That formula will give you the total number of *stereoisomers*, which includes enantiomers and all possible diastereomers. the number of diastereomers and enantiomers is not necessarily equal. An enantiomer is defined by its relationship to its mirror image, while a diastereomer is not. Suppose you have three chiral centers in a molecule. Pick one stereoisomer and you have one enantiomer of that compound and the rest of the stereoisomers are diastereomers relative to the compound you picked (in this case, 6 of them).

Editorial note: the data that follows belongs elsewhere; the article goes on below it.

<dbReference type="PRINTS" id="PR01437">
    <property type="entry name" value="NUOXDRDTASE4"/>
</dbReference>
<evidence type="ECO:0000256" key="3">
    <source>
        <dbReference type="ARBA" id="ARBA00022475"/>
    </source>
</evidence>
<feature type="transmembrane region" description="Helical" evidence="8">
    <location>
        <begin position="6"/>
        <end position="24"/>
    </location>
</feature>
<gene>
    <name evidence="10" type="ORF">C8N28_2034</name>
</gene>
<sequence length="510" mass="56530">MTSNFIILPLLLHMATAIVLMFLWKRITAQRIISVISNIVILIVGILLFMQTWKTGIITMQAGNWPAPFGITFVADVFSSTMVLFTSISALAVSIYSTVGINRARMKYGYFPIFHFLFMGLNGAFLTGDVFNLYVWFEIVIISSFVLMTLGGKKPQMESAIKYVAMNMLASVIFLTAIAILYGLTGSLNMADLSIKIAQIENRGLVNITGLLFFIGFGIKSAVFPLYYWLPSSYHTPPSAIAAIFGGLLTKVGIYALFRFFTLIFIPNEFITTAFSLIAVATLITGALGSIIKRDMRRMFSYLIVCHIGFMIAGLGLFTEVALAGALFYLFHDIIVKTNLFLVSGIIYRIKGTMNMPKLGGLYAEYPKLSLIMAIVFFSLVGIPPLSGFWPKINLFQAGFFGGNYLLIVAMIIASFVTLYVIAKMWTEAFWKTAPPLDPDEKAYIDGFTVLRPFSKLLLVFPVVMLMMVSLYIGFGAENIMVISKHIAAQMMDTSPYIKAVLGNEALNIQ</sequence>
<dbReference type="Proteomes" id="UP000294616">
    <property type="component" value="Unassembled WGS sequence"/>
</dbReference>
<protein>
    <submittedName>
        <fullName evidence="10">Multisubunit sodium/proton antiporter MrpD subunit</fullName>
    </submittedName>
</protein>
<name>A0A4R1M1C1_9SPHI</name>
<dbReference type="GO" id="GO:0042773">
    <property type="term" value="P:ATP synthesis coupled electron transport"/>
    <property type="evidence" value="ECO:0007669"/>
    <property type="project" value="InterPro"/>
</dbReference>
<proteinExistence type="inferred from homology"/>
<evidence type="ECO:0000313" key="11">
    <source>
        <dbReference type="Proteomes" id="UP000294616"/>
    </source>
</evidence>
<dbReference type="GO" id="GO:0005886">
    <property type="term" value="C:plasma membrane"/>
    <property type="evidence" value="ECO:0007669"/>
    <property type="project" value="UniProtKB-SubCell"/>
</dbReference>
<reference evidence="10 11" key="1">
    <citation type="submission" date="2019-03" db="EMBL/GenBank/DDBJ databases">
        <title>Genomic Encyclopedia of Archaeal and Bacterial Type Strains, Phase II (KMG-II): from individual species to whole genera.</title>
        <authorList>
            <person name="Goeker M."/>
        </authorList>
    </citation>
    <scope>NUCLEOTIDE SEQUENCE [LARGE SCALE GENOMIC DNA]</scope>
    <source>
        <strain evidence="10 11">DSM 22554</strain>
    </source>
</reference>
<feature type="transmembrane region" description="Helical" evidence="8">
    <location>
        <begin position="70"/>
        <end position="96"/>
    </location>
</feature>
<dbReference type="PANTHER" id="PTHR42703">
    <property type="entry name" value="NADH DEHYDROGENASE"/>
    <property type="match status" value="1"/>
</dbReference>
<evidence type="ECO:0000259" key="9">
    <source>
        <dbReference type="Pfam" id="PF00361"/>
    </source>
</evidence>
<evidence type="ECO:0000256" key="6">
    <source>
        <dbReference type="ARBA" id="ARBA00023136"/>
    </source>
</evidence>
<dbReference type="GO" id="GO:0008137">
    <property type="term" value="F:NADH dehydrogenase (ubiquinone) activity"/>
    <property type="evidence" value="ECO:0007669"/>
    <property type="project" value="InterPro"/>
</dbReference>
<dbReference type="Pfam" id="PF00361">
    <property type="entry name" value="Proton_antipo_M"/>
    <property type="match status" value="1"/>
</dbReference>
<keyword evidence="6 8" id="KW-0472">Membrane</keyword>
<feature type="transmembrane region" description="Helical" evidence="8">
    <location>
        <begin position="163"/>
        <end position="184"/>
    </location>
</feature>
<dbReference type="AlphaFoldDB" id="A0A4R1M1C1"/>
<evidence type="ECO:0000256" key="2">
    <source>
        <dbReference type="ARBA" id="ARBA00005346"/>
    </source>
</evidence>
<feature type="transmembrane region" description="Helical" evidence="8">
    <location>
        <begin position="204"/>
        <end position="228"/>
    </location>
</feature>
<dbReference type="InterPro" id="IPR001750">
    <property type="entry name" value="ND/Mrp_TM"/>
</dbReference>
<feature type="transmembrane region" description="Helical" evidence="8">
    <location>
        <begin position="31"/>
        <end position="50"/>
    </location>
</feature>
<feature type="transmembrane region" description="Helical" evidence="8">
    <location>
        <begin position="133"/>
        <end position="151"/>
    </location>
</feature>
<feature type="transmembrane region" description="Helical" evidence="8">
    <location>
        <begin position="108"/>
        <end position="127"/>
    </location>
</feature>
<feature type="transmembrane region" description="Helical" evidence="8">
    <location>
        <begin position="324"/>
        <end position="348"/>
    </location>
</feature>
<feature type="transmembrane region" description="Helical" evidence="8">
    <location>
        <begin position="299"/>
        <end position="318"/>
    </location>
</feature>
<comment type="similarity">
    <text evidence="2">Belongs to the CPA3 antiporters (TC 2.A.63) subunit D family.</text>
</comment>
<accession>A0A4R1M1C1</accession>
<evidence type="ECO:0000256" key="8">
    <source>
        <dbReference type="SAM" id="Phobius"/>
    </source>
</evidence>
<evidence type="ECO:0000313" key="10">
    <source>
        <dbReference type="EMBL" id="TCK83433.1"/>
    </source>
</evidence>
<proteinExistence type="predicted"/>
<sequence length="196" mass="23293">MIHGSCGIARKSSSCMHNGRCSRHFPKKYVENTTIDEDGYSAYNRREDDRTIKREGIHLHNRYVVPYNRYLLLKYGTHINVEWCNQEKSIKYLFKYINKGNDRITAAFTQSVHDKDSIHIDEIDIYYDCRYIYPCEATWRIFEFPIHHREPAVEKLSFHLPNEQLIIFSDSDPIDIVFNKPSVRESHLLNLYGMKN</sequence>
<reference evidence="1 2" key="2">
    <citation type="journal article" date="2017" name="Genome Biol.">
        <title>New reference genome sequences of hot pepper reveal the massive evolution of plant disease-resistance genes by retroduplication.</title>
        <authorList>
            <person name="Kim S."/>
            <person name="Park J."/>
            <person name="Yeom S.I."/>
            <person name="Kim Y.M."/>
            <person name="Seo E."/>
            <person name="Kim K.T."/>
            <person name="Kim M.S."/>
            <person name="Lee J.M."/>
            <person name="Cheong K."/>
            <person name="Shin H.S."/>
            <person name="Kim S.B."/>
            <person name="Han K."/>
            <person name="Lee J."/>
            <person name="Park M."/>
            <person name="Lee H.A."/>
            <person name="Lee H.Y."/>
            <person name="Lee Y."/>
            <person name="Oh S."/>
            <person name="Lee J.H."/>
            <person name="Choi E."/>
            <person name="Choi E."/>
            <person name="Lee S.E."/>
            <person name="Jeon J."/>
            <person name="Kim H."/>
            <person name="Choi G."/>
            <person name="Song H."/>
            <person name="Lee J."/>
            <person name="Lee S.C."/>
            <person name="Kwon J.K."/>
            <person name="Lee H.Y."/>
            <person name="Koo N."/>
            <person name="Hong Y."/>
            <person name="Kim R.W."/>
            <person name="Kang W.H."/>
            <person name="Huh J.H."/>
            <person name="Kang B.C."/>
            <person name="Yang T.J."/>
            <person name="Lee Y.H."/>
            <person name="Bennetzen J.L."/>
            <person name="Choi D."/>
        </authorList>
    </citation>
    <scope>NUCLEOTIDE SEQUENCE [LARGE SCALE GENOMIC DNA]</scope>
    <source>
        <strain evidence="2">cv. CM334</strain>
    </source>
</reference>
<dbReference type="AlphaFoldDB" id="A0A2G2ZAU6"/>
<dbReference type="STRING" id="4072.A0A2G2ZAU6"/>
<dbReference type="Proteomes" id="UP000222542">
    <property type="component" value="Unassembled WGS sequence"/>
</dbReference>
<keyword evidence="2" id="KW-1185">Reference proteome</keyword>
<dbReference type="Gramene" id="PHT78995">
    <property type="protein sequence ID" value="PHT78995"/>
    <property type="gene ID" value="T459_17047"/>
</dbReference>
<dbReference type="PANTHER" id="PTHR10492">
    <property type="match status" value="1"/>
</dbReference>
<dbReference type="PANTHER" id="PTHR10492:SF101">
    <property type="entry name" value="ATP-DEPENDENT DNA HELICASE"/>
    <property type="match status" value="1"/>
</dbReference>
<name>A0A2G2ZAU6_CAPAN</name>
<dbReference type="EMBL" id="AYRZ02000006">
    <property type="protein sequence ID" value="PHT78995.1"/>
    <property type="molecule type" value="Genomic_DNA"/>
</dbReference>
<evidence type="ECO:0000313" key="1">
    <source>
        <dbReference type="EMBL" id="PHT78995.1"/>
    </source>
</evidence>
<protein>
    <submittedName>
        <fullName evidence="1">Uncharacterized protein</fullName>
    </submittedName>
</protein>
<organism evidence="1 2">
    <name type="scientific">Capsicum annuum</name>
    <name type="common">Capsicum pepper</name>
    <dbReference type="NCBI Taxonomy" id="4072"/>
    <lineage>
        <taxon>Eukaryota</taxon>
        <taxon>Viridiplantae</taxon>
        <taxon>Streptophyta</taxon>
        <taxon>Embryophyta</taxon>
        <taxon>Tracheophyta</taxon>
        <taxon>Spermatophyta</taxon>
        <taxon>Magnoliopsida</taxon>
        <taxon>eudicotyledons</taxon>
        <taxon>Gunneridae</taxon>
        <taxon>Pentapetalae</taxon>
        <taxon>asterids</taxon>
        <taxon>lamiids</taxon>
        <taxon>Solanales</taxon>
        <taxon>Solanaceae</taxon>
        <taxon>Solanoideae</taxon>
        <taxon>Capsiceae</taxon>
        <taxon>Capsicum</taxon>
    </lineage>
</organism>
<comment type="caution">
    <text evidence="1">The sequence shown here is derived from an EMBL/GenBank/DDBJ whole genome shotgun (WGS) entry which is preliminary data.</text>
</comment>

Also note that this formula only holds if there are no *meso* diastereomers. If there is a meso form, then you subtract one.